In addition to the oxygen canisters, each room featured a chemical oxygen maker. My guide explained that these were Russian, and were standard equipment on Russian submarines.
Doesn’t really inspire confidence, does it…
We passed a water filtration plant, and then an area holding telecommunications equipment. Clearly there would be no point in having a command bunker without being able to issue any commands, and my guide told me the equipment was state of the art in its time. The sleeping quarters were basic, but hey, this place ain’t a holiday camp.
After viewing the kitchen and dining areas, and the bunker’s medical facilities, we reached another set of airlock doors leading to the second entry/exit point.
We left the ‘clean zone’, and climbed another set of steps up to the ‘big shed’. Back on the surface, in that very ordinary building, it was hard to believe the fully-equipped, subterranean submarine was buried beneath my feet.
I thanked my guide and headed out into the warm summer’s afternoon.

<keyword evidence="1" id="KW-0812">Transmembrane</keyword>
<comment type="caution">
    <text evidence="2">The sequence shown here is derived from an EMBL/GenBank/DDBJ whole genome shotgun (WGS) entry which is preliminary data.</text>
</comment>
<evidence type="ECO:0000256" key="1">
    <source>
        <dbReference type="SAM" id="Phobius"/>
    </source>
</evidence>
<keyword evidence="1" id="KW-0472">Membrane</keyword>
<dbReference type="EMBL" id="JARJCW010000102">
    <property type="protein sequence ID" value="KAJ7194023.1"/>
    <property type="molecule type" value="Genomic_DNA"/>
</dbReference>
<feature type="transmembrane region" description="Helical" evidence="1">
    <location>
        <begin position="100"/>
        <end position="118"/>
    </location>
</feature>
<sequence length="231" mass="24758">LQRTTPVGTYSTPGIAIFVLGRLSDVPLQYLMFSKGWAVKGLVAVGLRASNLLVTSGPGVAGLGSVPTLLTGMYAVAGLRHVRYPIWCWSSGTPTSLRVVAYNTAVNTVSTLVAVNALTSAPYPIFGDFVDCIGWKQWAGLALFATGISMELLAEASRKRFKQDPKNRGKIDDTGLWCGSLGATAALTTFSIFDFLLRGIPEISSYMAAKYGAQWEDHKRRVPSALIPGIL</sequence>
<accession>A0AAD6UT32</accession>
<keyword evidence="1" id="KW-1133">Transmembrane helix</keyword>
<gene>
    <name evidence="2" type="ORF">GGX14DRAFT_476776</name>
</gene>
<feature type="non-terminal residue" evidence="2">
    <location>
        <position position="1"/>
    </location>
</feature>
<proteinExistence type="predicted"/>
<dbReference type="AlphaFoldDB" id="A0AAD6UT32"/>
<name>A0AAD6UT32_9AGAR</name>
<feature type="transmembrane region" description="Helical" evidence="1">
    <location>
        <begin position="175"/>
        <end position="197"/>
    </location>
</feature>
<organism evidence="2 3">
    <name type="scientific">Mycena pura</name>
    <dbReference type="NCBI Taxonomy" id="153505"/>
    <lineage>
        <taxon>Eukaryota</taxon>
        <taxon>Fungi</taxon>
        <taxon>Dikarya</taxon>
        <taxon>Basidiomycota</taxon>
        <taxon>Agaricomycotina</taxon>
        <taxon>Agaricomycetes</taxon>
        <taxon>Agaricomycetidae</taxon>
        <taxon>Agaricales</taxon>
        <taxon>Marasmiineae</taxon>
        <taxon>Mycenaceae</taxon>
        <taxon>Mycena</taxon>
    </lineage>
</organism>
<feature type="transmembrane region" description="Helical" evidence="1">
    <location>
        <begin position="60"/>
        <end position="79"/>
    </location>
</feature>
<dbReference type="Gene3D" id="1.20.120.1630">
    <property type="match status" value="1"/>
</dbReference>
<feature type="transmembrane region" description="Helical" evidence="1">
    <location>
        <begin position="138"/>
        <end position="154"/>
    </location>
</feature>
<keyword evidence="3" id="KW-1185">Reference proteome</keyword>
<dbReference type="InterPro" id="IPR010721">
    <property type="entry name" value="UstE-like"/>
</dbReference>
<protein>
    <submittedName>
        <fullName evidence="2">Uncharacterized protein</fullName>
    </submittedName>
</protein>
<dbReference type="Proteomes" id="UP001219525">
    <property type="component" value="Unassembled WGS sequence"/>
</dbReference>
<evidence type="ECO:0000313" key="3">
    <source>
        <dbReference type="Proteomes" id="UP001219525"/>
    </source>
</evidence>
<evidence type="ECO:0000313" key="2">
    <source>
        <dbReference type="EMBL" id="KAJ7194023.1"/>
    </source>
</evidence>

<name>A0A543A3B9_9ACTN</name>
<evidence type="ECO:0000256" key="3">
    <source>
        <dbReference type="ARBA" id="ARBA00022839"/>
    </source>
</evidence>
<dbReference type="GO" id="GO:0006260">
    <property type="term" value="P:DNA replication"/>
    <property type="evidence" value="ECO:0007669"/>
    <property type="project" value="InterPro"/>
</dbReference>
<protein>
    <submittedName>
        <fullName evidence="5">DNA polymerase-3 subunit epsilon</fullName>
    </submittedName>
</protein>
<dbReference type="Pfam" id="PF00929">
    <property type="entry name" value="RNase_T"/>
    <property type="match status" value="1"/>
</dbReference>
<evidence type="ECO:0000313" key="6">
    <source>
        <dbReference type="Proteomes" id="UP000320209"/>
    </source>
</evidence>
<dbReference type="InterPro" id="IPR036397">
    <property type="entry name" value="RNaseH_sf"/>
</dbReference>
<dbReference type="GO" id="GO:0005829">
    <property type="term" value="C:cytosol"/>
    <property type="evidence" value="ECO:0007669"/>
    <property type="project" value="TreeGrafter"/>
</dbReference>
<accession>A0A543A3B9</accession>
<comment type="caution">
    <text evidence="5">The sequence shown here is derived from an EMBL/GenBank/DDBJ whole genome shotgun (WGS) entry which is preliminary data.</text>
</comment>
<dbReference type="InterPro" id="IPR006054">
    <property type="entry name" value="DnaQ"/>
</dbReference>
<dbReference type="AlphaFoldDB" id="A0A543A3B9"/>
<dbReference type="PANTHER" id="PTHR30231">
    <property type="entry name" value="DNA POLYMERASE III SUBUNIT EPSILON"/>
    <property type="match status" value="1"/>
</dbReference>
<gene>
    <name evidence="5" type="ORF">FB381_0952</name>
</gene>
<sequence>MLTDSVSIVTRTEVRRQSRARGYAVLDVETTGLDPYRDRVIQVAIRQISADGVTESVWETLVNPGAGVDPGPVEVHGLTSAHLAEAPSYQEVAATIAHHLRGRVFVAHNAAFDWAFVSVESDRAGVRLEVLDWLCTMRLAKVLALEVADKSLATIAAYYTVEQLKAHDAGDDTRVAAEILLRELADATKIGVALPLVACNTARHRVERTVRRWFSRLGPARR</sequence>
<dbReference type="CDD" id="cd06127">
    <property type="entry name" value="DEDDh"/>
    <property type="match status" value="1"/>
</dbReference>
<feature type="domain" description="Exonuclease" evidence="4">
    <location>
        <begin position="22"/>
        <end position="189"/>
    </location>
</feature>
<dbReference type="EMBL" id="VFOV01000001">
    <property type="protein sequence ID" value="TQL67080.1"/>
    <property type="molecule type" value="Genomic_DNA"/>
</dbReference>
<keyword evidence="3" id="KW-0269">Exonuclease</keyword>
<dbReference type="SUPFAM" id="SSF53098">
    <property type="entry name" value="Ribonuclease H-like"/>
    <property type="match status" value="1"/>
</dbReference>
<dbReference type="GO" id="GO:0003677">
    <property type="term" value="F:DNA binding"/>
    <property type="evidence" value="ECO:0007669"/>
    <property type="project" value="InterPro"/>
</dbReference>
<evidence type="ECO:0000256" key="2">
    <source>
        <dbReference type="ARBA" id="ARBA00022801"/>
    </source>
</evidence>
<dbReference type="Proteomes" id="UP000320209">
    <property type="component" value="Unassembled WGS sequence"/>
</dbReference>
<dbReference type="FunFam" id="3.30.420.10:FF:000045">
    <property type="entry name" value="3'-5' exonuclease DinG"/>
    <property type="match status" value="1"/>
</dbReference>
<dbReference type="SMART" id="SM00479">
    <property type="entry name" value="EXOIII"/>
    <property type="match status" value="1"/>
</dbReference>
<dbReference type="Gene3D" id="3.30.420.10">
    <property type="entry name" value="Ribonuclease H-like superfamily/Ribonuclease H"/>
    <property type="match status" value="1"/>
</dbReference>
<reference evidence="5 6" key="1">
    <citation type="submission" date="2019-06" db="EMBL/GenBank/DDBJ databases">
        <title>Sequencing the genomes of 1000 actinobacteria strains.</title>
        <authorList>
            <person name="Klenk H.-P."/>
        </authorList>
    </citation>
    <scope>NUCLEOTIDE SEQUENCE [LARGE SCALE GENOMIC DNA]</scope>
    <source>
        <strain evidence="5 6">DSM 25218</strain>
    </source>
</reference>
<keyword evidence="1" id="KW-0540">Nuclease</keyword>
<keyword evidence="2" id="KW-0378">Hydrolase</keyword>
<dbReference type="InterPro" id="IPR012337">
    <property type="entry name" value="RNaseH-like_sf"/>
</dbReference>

If you’re going to keep the bad stuff out, you’re going to need some serious doors
Walking around the neatly mowed lawns surrounding the building, I found information panels explaining various steel fittings protruding from the ground.
These included an emergency exit, radio antenna, air intakes and this well shaft.
Clearly they would have kept the mower in the shed during the the bunker’s operational years.
I had certainly been lucky that the Stasi Bunker Museum just happened to be open when I visited Liepzig. Despite the Deuthsche Bahn staffer’s effort to, ahem, de-rail my visit (oh come on that’s probably not even the worst gag you’ve heard today), I made it and found the Museum fascinating. If you’re planning a trip to Liepzig, and you’re interested in Cold War history, make sure you are there on the last weekend of a month.
*Quote from Stasi Bunker Museum information brochure
For more about the Stasi Bunker Museum click here
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2 thoughts on “Stasi Bunker Museum, Machern”
Thanks for the pictures and excellent information.
You’re welcome David I’m glad you enjoyed the post!